International students make up 15.5% of the BYU-Idaho student body. This equals around 6,569 undergraduates from all over the globe who decide to leave their homes in search of education and spiritual nourishment. Out of this group of international students, Keri Ann Kaitu makes up an even smaller percentage as the only Tuvaluan student at BYU-I.
Tuvalu is a country in the west-central Pacific Ocean with a population under 11,000 inhabitants. Keri Ann Kaitu left Tuvalu in 2021 to achieve her dream of getting an education. Although many islanders choose to attend BYU-Hawaii, Kaitu says that thought never really crossed her mind.
“I’m not sure why I never thought about Hawaii, most Islanders would choose to go there because of the weather, the sea, the culture, but not me,” Kaitu said. “When I applied I just always thought about BYU-Idaho.”
During high school in New Zealand, Kaitu’s mother was adopted by an American/ New Zealander family. Through this adoptive family, Kaitu was able to attend a US-based institution.
“I was in the middle of my mission when my adoptive cousin Elizabeth emailed me saying her parents, Uncle Bern and Auntie Keri, were willing to sponsor my studies in America,” Kaitu said.
Kaitu was named after her mother’s adoptive sister and best friend, whose daughter Elizabeth became best friends with Kaitu.
Some of the biggest changes Kaitu faced were the weather, the people and the dating culture.
“Winter for me is 68 degrees with no snow,” Kaitu said. “Rexburg is crazy cold. I should’ve researched some more about the meteorological factors of the city. I really didn’t even think about it.”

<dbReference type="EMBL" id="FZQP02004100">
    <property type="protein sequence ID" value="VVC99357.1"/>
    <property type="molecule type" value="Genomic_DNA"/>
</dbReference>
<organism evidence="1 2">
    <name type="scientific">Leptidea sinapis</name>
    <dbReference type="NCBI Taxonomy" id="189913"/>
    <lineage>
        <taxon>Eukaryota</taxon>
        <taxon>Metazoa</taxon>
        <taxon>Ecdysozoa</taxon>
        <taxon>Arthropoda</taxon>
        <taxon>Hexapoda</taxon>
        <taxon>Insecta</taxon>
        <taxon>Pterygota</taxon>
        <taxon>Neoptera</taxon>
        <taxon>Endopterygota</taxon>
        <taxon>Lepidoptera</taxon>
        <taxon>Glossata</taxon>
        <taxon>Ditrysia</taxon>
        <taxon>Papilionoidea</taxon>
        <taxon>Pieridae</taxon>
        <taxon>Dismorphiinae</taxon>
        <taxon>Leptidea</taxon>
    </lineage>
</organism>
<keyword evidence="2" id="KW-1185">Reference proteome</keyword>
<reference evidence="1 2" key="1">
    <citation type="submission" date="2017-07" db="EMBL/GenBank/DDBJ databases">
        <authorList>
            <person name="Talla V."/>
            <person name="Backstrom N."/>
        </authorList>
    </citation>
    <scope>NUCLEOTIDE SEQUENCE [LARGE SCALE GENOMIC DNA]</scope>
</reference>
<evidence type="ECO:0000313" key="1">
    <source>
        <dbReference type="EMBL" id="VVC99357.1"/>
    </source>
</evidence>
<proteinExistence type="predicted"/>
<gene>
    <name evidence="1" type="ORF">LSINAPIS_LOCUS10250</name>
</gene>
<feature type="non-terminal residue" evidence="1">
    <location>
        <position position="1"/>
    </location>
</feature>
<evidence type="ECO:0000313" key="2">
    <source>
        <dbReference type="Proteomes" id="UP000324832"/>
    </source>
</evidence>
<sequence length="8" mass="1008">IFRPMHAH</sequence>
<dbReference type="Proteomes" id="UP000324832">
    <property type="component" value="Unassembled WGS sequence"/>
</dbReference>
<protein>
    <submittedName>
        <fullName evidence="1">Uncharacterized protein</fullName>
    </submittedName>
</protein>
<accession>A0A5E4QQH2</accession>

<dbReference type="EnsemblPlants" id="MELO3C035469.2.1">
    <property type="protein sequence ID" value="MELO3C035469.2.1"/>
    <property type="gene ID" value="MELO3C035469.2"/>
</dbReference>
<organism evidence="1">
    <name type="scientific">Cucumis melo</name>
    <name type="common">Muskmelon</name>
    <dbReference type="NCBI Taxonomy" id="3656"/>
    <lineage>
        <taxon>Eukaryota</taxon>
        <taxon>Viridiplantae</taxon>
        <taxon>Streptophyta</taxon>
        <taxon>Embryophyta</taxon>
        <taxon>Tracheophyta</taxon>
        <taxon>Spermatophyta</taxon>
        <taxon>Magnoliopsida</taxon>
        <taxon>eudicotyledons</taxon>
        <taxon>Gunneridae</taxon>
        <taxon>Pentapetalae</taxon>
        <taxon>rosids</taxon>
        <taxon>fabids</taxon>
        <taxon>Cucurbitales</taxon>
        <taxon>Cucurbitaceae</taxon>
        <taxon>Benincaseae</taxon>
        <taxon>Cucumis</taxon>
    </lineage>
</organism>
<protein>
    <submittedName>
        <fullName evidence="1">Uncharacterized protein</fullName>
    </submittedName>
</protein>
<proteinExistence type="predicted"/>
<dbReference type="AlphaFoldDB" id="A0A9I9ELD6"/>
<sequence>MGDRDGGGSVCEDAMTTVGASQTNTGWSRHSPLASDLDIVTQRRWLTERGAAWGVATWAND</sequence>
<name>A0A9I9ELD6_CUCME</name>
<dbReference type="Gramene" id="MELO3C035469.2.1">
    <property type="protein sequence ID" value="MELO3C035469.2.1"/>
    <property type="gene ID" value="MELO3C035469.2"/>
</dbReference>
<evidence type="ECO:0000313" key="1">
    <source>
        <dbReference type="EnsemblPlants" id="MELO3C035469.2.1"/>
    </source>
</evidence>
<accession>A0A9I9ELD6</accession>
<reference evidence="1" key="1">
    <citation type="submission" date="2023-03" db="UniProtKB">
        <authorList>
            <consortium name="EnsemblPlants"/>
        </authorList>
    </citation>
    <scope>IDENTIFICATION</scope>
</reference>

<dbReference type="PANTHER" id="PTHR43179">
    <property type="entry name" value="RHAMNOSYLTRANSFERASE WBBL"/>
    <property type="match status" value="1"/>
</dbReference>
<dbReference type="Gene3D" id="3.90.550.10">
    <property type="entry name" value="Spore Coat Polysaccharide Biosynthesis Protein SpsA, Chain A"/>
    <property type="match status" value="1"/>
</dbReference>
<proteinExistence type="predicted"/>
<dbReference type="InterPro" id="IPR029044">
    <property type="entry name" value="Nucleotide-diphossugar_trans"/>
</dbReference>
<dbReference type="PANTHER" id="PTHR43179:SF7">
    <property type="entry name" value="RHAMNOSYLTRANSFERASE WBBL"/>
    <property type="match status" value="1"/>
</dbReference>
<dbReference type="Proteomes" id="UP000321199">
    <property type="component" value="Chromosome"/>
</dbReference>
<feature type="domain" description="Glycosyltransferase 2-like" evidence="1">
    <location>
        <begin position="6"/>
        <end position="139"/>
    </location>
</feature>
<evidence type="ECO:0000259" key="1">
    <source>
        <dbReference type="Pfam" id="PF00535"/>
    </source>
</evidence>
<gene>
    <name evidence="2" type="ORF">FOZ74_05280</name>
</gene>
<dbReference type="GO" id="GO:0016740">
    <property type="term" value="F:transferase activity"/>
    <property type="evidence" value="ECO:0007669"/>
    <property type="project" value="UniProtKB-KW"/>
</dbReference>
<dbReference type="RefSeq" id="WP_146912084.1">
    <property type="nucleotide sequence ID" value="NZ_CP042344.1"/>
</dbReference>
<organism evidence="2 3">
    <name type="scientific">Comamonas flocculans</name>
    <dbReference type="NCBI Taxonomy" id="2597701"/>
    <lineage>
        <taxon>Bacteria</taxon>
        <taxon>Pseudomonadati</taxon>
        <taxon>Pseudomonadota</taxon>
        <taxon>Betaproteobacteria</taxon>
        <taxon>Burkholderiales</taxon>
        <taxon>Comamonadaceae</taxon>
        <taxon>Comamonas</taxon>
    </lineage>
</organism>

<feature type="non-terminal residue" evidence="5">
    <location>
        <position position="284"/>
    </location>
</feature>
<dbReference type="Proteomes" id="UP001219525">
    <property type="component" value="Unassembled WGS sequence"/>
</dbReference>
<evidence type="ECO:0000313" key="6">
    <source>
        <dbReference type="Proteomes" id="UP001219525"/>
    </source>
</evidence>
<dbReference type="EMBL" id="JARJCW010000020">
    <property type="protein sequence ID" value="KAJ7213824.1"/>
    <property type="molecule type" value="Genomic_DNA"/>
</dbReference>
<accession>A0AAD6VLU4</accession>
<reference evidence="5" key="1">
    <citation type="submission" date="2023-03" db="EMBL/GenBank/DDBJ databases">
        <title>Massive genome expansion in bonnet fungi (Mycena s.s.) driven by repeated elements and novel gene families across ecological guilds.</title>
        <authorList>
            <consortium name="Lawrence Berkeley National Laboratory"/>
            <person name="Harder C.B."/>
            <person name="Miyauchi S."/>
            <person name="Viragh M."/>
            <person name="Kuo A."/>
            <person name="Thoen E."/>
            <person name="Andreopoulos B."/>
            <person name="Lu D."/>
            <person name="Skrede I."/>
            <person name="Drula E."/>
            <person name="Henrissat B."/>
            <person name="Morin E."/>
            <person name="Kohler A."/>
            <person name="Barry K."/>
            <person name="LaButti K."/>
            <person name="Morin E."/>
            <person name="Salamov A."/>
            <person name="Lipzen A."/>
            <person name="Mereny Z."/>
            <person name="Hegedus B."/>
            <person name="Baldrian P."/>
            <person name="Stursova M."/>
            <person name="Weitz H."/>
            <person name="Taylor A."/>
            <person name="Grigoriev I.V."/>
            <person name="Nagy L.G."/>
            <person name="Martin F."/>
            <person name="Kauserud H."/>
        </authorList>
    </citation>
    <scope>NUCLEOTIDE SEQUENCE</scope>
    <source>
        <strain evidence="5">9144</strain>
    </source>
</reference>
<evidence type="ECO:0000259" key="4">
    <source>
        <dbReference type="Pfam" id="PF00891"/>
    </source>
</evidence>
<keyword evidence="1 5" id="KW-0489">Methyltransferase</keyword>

Kaitu said many foreigners marry Tuvaluans, however, she is more used to Samoans, Fijians or other Asians, and not so much the cultures we have in Rexburg.
“I am not used to being surrounded by so many Americans and Latinos, but I admit I love learning about them,” Kaitu said.
The Rexburg dating culture can be impactful for many international students and Kaitu is no exception to this.
“Dating here is so casual,” Kaitu said. “In Tuvalu, if you want to take a girl on a date you first need to tell your parents and then they will come to the girl’s house with gifts, often food or goods, and talk about the intentions with the family’s daughter. If agreed by both families, then dating begins. It’s not as simple as going out for an ice cream, there’s a process.”
Although Kaitu is still adjusting to the many changes Rexburg requires of her, she is looking forward to the future. She is excited to make more friends and immerse herself in the American culture as much as possible.